Hangover cure finally found: Sprite

Chinese researchers discover how to stop that morning after feeling before it's even started

Like the philosopher's stone, the cure for a hangover seems to exist only in legend.

The magical elixir has evaded even the most determined of scientists, at least until now.

Chinese researchers applied themselves to the problem from another angle, looking into how a hangover could be handled before it even started.

And they claim they have found an answer: Sprite.

It is believed that some of the nastier symptoms of a hangover are not actually caused by the alcohol itself, but by the process of the body trying to break down the alcohol.

This is why the 'hair of the dog' is sometimes thought to work in staving off a hangover, because it prevents the body from continuing to break down the alcohol.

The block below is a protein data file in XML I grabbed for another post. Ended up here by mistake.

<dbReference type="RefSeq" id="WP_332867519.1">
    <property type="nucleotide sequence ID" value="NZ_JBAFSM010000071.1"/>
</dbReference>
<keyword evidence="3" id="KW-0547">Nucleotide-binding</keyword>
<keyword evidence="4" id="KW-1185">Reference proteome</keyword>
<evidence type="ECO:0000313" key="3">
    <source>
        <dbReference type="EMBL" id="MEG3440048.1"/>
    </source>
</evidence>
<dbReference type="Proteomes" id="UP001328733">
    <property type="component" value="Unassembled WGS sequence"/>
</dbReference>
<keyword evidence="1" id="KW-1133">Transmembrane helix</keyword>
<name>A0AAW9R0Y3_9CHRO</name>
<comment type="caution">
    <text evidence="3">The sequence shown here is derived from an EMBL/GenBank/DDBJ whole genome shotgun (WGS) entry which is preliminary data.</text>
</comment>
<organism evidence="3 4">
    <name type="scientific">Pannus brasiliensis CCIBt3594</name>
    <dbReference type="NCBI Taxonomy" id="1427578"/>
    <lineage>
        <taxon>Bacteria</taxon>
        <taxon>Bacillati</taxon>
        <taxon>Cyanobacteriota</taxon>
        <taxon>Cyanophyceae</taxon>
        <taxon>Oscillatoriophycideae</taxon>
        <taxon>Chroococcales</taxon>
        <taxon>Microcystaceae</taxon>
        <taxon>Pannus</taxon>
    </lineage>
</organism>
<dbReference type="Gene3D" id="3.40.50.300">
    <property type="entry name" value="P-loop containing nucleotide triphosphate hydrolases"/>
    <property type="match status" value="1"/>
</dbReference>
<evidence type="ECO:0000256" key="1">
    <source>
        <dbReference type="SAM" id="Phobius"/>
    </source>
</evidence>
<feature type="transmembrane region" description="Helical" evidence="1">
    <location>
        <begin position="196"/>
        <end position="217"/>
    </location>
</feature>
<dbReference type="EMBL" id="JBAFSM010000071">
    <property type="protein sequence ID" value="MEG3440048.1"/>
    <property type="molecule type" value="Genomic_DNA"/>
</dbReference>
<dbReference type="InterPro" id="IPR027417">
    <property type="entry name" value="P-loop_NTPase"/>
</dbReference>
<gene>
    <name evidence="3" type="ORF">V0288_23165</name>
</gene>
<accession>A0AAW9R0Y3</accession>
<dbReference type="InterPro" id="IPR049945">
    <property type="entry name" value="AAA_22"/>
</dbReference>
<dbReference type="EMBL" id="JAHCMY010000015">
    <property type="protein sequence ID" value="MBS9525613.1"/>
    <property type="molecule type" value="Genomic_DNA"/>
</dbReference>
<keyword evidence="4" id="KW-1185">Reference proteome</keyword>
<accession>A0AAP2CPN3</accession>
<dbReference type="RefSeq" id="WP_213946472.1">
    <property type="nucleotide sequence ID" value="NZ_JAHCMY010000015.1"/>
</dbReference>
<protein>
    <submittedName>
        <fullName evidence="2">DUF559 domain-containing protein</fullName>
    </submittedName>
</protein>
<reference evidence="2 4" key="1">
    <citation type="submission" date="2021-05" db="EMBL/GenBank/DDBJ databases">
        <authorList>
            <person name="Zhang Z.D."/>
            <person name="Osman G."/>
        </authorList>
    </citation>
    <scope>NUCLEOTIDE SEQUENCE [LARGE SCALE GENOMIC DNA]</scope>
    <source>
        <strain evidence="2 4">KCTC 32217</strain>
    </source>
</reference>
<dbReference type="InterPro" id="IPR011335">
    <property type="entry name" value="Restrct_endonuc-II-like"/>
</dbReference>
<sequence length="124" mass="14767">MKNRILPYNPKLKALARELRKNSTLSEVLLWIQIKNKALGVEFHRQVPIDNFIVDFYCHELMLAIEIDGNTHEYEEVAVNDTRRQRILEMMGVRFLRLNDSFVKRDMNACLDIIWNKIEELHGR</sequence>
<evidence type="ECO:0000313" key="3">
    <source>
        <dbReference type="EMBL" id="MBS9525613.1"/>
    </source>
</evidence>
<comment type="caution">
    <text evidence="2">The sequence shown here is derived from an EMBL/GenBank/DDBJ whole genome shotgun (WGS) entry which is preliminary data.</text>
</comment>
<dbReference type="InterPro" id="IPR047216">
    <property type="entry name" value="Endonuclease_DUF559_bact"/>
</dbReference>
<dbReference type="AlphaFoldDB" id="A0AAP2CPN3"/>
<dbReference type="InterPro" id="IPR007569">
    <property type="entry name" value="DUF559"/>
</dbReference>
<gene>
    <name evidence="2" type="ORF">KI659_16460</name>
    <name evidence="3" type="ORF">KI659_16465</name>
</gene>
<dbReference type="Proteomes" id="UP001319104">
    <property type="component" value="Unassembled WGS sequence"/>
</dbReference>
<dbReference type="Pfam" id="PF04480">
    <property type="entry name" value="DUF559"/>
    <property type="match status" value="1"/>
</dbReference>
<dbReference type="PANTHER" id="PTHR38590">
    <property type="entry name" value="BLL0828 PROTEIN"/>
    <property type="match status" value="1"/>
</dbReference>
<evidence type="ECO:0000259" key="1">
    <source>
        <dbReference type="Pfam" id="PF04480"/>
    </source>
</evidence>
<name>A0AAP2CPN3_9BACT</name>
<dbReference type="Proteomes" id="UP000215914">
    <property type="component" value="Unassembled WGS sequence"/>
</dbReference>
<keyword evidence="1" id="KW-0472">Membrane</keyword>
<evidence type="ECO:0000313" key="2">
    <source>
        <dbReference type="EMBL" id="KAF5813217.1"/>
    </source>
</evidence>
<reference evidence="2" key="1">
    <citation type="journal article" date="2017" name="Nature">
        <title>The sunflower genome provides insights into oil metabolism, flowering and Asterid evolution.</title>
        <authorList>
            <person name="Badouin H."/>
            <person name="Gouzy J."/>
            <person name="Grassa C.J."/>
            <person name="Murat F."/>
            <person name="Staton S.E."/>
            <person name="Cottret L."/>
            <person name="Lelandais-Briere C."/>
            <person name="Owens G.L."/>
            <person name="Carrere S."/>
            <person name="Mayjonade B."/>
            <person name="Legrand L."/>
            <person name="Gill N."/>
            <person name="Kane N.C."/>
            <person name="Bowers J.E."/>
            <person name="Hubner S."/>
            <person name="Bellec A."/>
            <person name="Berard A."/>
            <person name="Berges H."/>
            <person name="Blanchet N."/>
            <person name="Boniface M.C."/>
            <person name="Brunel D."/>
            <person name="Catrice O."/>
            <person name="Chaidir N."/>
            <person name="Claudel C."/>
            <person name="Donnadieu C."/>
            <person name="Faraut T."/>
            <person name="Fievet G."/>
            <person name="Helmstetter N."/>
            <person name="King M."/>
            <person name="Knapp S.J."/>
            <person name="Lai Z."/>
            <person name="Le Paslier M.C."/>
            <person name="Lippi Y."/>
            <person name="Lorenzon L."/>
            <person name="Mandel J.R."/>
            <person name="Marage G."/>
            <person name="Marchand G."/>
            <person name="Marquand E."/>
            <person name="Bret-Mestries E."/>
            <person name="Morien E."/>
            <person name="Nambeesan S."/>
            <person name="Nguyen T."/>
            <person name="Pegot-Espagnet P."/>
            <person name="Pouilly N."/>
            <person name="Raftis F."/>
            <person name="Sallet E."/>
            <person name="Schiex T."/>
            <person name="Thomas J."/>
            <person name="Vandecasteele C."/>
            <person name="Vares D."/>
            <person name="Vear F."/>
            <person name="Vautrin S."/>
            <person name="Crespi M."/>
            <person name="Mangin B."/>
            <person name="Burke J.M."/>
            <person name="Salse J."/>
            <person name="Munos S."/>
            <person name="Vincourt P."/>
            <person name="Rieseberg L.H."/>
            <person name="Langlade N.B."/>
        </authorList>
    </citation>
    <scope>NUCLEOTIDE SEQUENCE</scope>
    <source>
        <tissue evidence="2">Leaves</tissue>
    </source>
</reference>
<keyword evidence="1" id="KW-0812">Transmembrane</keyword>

After drinking, the body goes through a two stage metabolic process to break down the ethanol.

First the liver metabolises the ethanol into acetaldehyde through an enzyme called alcohol dehydrogenase (ADH) and then it breaks it down into acetate by aldehyde dehydrogenase (ALDH).

However while acetate is generally considered harmless and even responsible for some of the more beneficial effects of drinking, exposure to the more pernicious acetaldehyde actually causes the symptoms of a hangover, including nausea, vomiting and a headache.

Researchers at Sun Yat-Sen University in Guangzhou examined the way a number of drinks affected the way the body metabolised alcohol.

Analysing  57 different drinks, including herbal infusions, teas, and carbonated beverages, they measured their effects on ADH and ALDH and discovered each brew had a different effect.

While some herbal teas slowed down the process, thus prolonging a hangover, Xue bi, a carbonated drink known as Sprite in Britain, was found to actually speed the enzyme’s work up. This means that Sprite could ease a hangover because it shortens the body's exposure to acetaldehyde.

The researchers plan to perform another independent study to ensure their test results can be considered conclusive. The results were published in the Royal Society of Chemistry journal Food and Function.

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